Natures wonders: the mind of the octopus (Introduction)

by David Turell @, Wednesday, June 26, 2019, 20:06 (85 days ago) @ David Turell

Another attempt at understanding the octopus nervous system:

https://www.sciencedaily.com/releases/2019/06/190625102420.htm

"The new research supports previous findings that octopus' suckers can initiate action in response to information they acquire from their environment, coordinating with neighboring suckers along the arm. The arms then process sensory and motor information, and muster collective action in the peripheral nervous system, without waiting on commands from the brain.

"The result is a bottom-up, or arm-up, decision mechanism rather than the brain-down mechanism typical of vertebrates, like humans, according to Dominic Sivitilli, a graduate student in behavioral neuroscience and astrobiology at the University of Washington in Seattle.

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"He believes understanding how the octopus perceives its world is as close as we can come to preparing to meet intelligent life beyond our planet.

"'It's an alternative model for intelligence," Sivitilli said. "It gives us an understanding as to the diversity of cognition in the world, and perhaps the universe."

"The octopus exhibits many similar behaviors to vertebrates, like humans, but its nervous system architecture is fundamentally different, because it evolved after vertebrates and invertebrates parted evolutionary ways, more than 500 million years ago.

"Vertebrates arranged their central nervous system in a cord up the backbone, leading to highly centralized processing in the brain. Cephalopods, like the octopus, evolved multiple concentrations of neurons called ganglia, arranged in a distributed network throughout the body. Some of these ganglia grew more dominant, evolving into a brain, but the underlying distributed architecture persists in the octopus's arms, and throughout its body.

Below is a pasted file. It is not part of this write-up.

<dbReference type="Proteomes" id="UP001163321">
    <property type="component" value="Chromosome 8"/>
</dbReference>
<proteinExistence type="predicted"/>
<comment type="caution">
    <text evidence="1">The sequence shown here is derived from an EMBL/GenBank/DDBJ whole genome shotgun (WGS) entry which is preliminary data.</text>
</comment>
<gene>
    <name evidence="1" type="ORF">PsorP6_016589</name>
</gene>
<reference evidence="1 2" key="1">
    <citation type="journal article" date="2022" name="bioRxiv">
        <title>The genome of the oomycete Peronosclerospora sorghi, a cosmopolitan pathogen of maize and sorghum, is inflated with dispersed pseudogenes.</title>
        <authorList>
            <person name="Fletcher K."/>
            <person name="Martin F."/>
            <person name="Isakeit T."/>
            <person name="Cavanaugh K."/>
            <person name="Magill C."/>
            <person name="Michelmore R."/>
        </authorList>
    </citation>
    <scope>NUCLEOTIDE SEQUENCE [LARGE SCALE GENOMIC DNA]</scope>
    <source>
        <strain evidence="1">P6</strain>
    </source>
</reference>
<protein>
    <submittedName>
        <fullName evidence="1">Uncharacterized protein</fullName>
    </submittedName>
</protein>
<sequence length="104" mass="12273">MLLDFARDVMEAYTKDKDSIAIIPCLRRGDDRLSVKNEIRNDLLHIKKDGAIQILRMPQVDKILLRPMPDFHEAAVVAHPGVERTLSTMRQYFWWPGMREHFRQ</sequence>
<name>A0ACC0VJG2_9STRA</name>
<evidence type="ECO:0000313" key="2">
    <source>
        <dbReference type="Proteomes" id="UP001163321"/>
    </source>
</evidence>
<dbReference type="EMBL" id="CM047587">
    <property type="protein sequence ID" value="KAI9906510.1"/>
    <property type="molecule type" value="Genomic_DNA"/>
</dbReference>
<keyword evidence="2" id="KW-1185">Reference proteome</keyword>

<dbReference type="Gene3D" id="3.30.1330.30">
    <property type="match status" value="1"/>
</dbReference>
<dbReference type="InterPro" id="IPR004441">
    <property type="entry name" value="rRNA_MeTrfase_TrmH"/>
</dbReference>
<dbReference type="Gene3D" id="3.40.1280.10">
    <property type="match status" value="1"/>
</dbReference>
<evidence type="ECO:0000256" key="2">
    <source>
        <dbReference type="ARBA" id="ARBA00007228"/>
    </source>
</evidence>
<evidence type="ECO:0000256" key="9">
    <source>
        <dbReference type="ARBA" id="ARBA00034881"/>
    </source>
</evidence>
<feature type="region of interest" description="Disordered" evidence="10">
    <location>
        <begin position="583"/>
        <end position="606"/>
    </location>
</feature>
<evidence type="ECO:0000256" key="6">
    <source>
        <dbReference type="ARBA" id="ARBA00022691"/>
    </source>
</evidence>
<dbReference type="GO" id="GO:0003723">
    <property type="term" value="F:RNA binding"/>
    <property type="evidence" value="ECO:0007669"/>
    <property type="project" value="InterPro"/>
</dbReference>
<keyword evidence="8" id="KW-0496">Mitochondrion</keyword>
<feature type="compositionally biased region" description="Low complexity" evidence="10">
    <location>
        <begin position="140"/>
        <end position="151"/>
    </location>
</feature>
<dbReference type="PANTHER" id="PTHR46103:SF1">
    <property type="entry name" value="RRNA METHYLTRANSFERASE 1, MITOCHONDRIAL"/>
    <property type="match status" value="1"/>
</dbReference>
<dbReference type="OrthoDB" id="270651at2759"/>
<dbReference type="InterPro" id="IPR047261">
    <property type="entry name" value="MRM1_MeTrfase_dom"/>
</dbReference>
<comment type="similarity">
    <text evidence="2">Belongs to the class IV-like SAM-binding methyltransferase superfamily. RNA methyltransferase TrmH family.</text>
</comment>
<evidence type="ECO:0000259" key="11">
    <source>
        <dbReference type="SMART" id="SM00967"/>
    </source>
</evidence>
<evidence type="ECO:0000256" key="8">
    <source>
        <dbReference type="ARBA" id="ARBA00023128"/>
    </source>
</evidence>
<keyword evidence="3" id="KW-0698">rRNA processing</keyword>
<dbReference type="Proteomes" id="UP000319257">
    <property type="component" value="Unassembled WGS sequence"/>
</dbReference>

"'The octopus' arms have a neural ring that bypasses the brain, and so the arms can send information to each other without the brain being aware of it," Sivitilli said. "So while the brain isn't quite sure where the arms are in space, the arms know where each other are and this allows the arms to coordinate during actions like crawling locomotion."

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"Of the octopus' 500 million neurons, more than 350 million are in its eight arms. The arms need all that processing power to manage incoming sensory information, to move and to keep track of their position in space. Processing information in the arms allows the octopus to think and react faster, like parallel processors in computers.

***

"'You're seeing a lot of little decisions being made by these distributed ganglia, just by watching the arm move, so one of the first things we're doing is trying to break down what that movement actually looks like, from a computational perspective," Gire said. "What we're looking at, more than what's been looked at in the past, is how sensory information is being integrated in this network while the animal is making complicated decisions.'"

Comment: The octopus brain must be able to integrate all the sensory info coming from its eight legs. It is a strange but an advanced system. All part of the need for echoniches for food supply.


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